Five months after Patrick Kelly is believed to have sold Lila-Jane Greig's dining room set at his Prince George antiques consignment store, Greig is still waiting for her money.
In April, just before she moved from her home in Fraser Lake to Nova Scotia, Greig received a phone call from Kelly, who had seen her advertisement on Kijiji. She was selling her oak leaf table, six carved wood chairs, a china cabinet and two-piece side board and agreed to allow Kelly to sell it on a three-month consignment agreement that would give her $1,500. Kelly drove to Fraser Lake and picked up the furniture on April 11.
"I spoke to him in June, and he said it had possibly been sold, and that he would phone me in the next couple weeks before he sent the money, so I would know it was coming," said Greig. "After that I never heard from him and I've been trying to get ahold of him ever since.
"I would like to get my money. It's been months, and I've been trying. I thought maybe he changed his number or he was not in business anymore."
After four months with no response from Kelly, Greig found an online Citizen story published in April which featured Kelly's antiques business and two weeks ago she phoned the Citizen to try to track Kelly down. Through a third party, Greig found a contact number posted on the front door of the Antiques on 6th shop, which led her to Paul Kesler, who is helping financial planner Rebecca Sinclair deal with Kelly's business while he's in jail.
Kesler told Greig he expected Kelly to be back in Prince George on Thursday, but that never happened. Kelly was arrested Aug. 5 and has been in custody even since. His parole was revoked in a hearing on Tuesday and he will remain in jail indefinitely.
"Paul said he had a couple of years of invoices he had to go through and couldn't match up the invoices with furniture, and it was just a big mess," said Greig, from her home in Wolfville, N.S.
"I had my invoice and he said to give him a couple of days until Patrick came back. He just told me Patrick was away and should be back on the 22nd of November."
Greig's online search of Kelly turned up details of his past and his first-degree murder conviction in the death of his wife Jeannette. The Ontario court determined that Kelly, a former undercover RCMP officer, pushed her off the 17th floor balcony of their apartment in Toronto. The Crown prosecutor in the trial said Kelly wanted to cash in on his wife's life insurance policy.
Kelly still maintains his innocence. He served 17 years of a 25-year life sentence before being granted full parole in 2010.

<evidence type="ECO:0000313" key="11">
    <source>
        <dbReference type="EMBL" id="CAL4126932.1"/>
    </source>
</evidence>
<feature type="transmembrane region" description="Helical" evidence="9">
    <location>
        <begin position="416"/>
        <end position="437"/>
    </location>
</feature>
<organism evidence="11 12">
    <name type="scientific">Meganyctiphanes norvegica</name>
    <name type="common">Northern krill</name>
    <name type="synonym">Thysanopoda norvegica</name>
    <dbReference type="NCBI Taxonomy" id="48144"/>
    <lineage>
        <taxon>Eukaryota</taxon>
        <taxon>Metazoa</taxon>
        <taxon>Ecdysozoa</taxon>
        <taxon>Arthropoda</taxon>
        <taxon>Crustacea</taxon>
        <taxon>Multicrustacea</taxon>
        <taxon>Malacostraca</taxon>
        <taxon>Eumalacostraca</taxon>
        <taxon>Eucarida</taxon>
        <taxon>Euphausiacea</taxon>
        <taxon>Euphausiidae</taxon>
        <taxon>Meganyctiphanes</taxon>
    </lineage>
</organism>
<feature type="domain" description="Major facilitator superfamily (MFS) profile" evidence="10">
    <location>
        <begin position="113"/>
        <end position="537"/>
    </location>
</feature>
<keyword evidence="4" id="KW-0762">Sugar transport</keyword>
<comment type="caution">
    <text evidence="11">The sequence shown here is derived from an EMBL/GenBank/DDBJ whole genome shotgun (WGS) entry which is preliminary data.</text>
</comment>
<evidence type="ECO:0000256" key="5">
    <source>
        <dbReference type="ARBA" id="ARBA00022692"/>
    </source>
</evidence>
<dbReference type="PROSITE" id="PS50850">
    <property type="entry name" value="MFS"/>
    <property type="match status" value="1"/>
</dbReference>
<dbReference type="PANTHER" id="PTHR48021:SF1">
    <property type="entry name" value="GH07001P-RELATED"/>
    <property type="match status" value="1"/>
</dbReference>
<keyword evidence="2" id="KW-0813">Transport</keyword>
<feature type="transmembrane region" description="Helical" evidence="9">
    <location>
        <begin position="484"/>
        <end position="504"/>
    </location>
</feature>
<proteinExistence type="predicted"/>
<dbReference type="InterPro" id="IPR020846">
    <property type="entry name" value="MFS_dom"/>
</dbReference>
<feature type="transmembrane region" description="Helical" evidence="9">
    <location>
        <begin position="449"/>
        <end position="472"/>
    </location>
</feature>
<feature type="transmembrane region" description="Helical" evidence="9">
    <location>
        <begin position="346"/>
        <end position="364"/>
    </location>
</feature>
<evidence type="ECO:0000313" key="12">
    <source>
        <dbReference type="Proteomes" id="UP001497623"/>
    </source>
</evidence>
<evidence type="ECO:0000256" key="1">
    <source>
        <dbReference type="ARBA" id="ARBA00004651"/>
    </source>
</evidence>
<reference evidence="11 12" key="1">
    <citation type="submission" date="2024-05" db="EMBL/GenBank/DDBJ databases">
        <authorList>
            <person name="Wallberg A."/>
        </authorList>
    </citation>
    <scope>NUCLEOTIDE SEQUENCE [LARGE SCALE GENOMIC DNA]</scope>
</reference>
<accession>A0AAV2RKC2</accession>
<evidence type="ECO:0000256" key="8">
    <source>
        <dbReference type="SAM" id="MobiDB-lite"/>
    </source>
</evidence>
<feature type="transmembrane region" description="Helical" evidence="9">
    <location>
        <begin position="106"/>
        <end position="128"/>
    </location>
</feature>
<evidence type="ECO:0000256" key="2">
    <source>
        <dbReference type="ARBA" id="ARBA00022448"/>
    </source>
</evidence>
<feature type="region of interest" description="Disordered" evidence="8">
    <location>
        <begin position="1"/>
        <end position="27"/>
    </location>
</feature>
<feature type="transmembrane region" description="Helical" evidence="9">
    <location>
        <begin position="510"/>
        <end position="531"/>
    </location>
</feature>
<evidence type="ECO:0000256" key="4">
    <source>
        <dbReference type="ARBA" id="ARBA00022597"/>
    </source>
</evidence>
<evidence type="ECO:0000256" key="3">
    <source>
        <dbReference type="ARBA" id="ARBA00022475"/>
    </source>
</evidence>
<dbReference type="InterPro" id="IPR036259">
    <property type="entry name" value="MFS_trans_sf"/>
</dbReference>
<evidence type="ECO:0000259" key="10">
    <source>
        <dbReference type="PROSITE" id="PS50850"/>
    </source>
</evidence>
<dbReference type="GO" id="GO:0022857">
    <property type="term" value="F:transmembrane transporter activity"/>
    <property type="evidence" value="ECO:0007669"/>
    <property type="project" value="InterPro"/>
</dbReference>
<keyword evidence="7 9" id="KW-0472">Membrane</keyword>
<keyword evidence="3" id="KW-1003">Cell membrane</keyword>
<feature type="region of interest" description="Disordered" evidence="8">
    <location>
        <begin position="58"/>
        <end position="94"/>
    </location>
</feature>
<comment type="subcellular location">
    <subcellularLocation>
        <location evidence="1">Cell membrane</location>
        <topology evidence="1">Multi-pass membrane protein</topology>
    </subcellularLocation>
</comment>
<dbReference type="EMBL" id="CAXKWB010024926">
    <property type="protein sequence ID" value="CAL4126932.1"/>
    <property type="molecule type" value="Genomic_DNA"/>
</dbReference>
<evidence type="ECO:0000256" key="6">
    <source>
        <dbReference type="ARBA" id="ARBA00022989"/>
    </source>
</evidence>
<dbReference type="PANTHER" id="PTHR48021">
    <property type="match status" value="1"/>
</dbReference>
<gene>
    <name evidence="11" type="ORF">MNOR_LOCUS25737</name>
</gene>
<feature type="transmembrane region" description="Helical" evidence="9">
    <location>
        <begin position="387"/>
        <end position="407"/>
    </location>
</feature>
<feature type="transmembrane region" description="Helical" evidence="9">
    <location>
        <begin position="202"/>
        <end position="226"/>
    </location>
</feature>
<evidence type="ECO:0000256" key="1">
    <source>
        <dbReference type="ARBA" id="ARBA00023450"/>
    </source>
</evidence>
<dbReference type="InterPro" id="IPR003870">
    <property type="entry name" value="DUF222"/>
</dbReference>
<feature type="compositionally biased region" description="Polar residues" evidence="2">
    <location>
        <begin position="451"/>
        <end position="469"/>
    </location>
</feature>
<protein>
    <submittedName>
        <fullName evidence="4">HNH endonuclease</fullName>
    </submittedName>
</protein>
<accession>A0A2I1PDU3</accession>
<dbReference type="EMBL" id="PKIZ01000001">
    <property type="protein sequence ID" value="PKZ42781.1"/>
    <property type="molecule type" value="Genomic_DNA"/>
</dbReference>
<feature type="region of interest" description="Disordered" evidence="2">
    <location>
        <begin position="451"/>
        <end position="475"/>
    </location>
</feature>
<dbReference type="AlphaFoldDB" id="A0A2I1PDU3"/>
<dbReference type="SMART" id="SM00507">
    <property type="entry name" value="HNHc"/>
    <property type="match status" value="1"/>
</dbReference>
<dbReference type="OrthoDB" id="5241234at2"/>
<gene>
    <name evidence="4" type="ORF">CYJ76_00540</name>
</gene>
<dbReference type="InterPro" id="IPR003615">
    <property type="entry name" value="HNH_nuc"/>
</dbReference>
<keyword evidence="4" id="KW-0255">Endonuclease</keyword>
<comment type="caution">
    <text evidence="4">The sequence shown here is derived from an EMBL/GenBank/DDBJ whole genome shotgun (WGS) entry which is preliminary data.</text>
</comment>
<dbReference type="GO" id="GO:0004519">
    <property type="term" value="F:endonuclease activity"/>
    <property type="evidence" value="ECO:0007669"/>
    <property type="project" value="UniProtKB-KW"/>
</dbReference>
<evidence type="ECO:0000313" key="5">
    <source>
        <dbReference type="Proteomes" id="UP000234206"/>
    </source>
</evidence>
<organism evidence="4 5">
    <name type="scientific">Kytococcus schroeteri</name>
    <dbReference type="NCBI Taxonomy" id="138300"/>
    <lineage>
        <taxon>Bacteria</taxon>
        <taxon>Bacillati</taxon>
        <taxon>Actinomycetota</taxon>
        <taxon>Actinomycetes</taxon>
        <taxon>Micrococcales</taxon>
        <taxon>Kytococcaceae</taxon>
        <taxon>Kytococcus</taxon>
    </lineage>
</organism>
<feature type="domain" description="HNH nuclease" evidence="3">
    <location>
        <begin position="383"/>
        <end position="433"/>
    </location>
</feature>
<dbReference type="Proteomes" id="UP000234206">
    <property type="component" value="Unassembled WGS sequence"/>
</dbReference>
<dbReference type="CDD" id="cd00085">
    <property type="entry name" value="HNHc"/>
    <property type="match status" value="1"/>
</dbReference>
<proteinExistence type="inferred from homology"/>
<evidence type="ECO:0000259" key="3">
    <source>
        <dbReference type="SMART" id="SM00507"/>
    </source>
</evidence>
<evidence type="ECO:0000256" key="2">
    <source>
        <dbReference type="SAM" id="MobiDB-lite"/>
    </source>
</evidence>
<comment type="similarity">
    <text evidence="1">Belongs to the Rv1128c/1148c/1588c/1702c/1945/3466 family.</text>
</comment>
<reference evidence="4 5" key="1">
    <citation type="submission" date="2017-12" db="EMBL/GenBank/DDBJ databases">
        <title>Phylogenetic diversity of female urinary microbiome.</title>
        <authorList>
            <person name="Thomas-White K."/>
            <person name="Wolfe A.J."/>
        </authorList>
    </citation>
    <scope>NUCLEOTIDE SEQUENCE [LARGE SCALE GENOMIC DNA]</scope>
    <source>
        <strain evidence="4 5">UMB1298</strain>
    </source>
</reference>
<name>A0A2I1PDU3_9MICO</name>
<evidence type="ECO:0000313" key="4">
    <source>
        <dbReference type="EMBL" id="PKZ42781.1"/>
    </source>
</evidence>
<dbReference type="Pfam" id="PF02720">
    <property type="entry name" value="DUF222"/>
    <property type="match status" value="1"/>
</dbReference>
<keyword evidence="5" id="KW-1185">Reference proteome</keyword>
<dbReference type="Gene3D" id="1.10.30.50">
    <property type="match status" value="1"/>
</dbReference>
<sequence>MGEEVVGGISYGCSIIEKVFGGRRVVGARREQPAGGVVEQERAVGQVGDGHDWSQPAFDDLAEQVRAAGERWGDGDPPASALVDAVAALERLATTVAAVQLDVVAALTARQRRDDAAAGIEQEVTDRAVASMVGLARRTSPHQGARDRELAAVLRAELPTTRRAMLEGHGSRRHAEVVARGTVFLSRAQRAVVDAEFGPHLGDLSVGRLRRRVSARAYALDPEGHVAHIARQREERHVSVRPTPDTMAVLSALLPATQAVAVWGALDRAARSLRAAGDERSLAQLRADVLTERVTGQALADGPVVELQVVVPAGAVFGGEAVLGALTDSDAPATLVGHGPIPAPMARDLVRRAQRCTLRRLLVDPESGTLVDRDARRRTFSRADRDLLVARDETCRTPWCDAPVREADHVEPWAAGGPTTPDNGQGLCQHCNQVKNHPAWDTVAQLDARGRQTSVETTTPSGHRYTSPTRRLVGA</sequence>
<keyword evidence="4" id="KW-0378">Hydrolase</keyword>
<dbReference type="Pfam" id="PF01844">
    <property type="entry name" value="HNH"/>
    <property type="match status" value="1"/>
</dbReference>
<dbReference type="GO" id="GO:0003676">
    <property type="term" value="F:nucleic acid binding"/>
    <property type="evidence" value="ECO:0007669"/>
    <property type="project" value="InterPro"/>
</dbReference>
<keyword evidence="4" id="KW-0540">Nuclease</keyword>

Kelly's case became the subject of two books -- " A Master of Deception: Working Undercover for the RCMP," and The Judas Kiss: The Undercover Life of Patrick Kelly," -- and a 1999 TV movie "Murder Most Likely."
"I was surprised by that, but I'm more interested in the way people act now, not in the past, because I'm a firm believer people can change," said Greig. "As long as they don't keep making mistakes and learn from their mistakes, I try not to judge them on their past."
Greig was relieved to learn Sinclair has agreed to return consigned furniture to Kelly's customers or give them the money they are owed.
"He did violate his parole, but he hasn't run away from that and you have to give him that," Greig said. "Kudos for him trying to get himself out of the situation he got into."
Caroline Longhurst, owner of Ohh Chocolat, a restaurant/chocolate shop on George Street across Sixth Avenue from Kelly's store, entered into a business relationship with Kelly when she opened her downtown store in March. Her customers sit at antique tables, chairs, couches and buffet hutches, all of which are consigned items offered by Kelly to help him market those items for sale.
"He was looking for a showroom and I was looking for furniture, so it was basically a match made in heaven," said Longhurst. "It worked for me and it worked for him, and as far as I knew it was all above board."
Kelly has similar display arrangements at Lavender gift shop, Studio 2880 and the Prince George Forestry and Railway Museum.
Longhurst has had conversations with Kesler, who is now staffing Kelly's store, and said she expects to continue using the furniture as long as Kelly's business stays open. Longhurst, a former RCMP officer, was aware of Kelly's murder conviction before she began displaying his furniture. Since his arrest in August, she's been trying to find alternate sources of loaned antique furniture for her customers and for sellers to display in her shop.